We regularly survey customers to gauge how satisfied they are with our brand, products, and services, but what about the internal customer experience? I wonder whether we overlook that it’s our employees who deliver the offerings and brand promise to our external customers, and -- whether back-end or customer-facing -- each employee touches the customer at some point.
Today, more and more organizations are learning about the strong correlation between employee and customer satisfaction. We understand that it’s just not rewards, recognition, and the working environment that increase employee satisfaction -- but what are other key facets of the internal customer experience we should consider?
Employee satisfaction Our annual employee satisfaction survey, which focuses on development, retention, and morale, is one way to distinguish what is working well and what needs to improve.
Survey results have enabled us to identify and implement a number of “experience improving” initiatives centered around:
Setting individual goals that align with overall strategic pillars and customer expectations to enable workers to realize their full potential
Providing proper training, development, information, and tools to help employees meet their every-day deliverables
Establishing a sense of being heard, a feeling of belonging, autonomy, and self-efficacy
Supporting work/life balance to minimize stress and drive higher performance/service levels
Employee perceptions about their organization are reflected in the way they deliver products and services to customers. And it’s no surprise that satisfied workers are more likely to support and champion the organization they work for.
So, how do we build these brand champions? Brand advocacy largely depends on a solid employee-centric culture and begins with organizations continually recognizing employees’ true value and contributions. However, besides the obvious ways to foster employee satisfaction (listed above), employers have another opportunity.
Internal communication Building a robust internal communication strategy that includes regular leadership messaging around motivation, satisfaction, and effectiveness can significantly instill a sense of brand ownership. Some ways to encourage employees to promote the brand on behalf of the company are by:
Providing opportunities to talk about the brand via direct and indirect customer engagements (e.g., internal and external customer engagement programs including social media, executive briefings, callbacks, and onsite customer visits)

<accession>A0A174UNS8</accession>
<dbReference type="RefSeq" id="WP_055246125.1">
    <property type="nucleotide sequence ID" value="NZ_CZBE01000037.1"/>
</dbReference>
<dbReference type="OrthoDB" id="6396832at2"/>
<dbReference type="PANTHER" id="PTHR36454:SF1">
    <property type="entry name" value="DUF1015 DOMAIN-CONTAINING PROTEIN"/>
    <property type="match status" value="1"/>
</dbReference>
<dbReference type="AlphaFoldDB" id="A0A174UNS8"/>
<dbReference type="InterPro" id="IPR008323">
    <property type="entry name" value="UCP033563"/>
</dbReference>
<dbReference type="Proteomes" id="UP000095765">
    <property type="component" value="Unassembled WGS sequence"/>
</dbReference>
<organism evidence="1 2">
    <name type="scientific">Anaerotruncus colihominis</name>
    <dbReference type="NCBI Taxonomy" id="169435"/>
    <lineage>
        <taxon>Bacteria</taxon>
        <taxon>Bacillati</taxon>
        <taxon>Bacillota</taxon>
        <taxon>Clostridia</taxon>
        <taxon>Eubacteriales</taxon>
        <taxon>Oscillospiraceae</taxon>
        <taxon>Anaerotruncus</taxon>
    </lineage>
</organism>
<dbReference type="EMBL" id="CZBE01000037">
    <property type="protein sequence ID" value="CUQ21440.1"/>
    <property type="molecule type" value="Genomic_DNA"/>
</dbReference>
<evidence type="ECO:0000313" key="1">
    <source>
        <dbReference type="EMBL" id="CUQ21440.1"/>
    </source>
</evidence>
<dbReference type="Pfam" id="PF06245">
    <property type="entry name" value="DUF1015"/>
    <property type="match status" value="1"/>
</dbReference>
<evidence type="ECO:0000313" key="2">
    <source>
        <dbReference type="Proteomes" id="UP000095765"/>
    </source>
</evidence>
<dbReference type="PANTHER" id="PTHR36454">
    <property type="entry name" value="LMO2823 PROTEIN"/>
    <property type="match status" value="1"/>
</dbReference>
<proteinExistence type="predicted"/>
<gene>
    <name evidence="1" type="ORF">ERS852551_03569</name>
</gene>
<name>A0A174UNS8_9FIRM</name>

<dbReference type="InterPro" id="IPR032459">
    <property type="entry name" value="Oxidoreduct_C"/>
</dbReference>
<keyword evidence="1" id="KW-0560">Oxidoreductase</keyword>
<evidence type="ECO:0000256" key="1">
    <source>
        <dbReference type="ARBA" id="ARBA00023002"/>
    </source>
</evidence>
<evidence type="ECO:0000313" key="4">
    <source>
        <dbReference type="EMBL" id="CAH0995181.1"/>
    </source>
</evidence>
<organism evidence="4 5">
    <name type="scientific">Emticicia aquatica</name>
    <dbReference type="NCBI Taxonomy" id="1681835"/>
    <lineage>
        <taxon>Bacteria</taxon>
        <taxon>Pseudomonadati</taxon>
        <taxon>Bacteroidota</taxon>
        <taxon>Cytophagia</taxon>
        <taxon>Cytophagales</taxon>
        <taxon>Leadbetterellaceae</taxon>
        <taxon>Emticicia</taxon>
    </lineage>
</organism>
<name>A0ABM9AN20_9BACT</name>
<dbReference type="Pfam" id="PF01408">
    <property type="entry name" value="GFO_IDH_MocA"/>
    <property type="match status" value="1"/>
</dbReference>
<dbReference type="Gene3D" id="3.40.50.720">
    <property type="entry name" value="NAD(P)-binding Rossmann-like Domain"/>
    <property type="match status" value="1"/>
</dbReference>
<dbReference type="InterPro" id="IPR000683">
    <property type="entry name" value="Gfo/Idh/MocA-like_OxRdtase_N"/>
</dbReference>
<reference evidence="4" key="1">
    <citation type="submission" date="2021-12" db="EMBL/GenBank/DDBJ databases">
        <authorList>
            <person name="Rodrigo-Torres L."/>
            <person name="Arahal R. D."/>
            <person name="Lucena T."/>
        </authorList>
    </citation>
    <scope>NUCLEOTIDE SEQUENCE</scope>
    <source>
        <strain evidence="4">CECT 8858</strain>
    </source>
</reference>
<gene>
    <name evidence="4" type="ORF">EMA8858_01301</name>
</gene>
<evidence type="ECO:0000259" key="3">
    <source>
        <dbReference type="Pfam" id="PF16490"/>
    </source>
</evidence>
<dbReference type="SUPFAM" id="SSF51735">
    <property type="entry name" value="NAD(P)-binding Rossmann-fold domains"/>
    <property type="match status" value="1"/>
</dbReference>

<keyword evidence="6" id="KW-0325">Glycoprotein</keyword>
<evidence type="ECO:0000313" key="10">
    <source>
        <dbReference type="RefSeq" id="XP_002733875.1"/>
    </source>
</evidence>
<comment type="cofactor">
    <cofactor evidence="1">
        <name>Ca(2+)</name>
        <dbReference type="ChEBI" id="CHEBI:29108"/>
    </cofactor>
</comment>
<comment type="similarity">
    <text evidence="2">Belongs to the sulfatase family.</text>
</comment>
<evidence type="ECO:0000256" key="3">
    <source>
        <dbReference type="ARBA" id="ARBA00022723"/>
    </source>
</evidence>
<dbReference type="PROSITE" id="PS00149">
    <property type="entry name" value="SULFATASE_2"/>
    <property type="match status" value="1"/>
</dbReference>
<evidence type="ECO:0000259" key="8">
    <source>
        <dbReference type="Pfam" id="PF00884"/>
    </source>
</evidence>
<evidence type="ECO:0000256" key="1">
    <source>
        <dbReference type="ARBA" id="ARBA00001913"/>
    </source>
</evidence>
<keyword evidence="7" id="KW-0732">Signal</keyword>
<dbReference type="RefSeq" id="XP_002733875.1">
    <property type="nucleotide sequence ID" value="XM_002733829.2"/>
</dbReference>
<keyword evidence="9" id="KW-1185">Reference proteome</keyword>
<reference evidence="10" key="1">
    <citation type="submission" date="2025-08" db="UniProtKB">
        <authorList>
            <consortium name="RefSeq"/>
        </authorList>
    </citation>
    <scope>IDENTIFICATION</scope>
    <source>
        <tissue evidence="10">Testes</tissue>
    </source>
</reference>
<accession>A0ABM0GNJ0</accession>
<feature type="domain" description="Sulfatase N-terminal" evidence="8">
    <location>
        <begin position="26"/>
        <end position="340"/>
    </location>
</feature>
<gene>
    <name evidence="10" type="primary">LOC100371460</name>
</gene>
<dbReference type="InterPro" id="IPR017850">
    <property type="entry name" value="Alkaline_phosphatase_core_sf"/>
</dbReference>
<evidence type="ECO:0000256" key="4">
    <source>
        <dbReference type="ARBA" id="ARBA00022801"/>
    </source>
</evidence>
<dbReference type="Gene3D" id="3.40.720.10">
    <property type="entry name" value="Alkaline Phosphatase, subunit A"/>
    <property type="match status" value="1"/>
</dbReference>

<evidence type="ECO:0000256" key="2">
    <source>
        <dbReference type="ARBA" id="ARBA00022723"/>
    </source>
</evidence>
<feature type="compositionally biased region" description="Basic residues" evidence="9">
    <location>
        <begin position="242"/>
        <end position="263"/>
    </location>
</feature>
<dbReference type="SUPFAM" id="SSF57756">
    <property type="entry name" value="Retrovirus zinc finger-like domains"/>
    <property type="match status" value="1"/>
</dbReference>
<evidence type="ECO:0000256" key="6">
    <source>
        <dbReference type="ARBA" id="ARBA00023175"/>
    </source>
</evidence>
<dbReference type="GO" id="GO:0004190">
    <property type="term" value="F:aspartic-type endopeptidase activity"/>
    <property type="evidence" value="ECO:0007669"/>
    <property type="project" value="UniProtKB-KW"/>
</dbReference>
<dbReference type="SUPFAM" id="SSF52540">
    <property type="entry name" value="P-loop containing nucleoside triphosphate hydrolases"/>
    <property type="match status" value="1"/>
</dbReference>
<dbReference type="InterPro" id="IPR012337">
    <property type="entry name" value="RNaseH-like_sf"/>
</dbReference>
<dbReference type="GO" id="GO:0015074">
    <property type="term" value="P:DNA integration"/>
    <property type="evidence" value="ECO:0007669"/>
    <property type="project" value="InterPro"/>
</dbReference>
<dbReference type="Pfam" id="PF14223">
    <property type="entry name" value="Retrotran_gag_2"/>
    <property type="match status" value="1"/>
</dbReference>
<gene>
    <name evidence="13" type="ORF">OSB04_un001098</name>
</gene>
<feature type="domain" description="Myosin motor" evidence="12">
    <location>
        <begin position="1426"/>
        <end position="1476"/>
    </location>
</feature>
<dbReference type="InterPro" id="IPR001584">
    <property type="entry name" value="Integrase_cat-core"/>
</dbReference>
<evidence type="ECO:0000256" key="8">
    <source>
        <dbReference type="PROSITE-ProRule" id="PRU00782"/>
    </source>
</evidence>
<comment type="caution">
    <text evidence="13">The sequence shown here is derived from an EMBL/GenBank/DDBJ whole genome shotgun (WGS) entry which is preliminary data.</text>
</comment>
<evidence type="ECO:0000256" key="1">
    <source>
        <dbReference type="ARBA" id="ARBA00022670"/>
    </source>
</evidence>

Prioritizing and leveraging different communication venues to build thought leadership (email, town halls, internal networking channels, etc.) because access to information varies, depending on employees’ roles and responsibilities as well as personal preferences.
Promoting information and knowledge sharing (transparent, honest, and real-time communication about the organization, business, and leadership)
Emphasizing the importance to take time to share (social media training)
Long-term customer loyalty is, in part, a result of consistent interaction between our team members and our customers. It stems from feeling that one’s own contribution has a direct impact on achieving the company’s goals and mission; hence each individual recognizes that he or she is a valuable company asset. As such, it is essential to create employee advocates who live the brand.
So tell me, do you agree that true customer experience begins at the heart of the organization? How does your organization build internal customer advocates? Enhance brand thought leadership? Drive motivation?
As far as effectiveness is concerned, I think utilizing each employees skills is very important. Often employees feel under utilized or feel that the work they've assigned doesn't do justice to their abilities, which leads to employee resentment. Checks need to be put to insure that employee are being assigned work they desire and feel passionate about, so that they get behind the company aims completely and feel acknowledged.
Mary makes a lot of fine points here. It's just like how word-of-mouth works or when people make personal recommendations to other people. If something is so good that it encourages them to speak up about it (and talk about good things), then it's more likely to convince other people to go with it or go for it because there's a huge chance that it could and is true.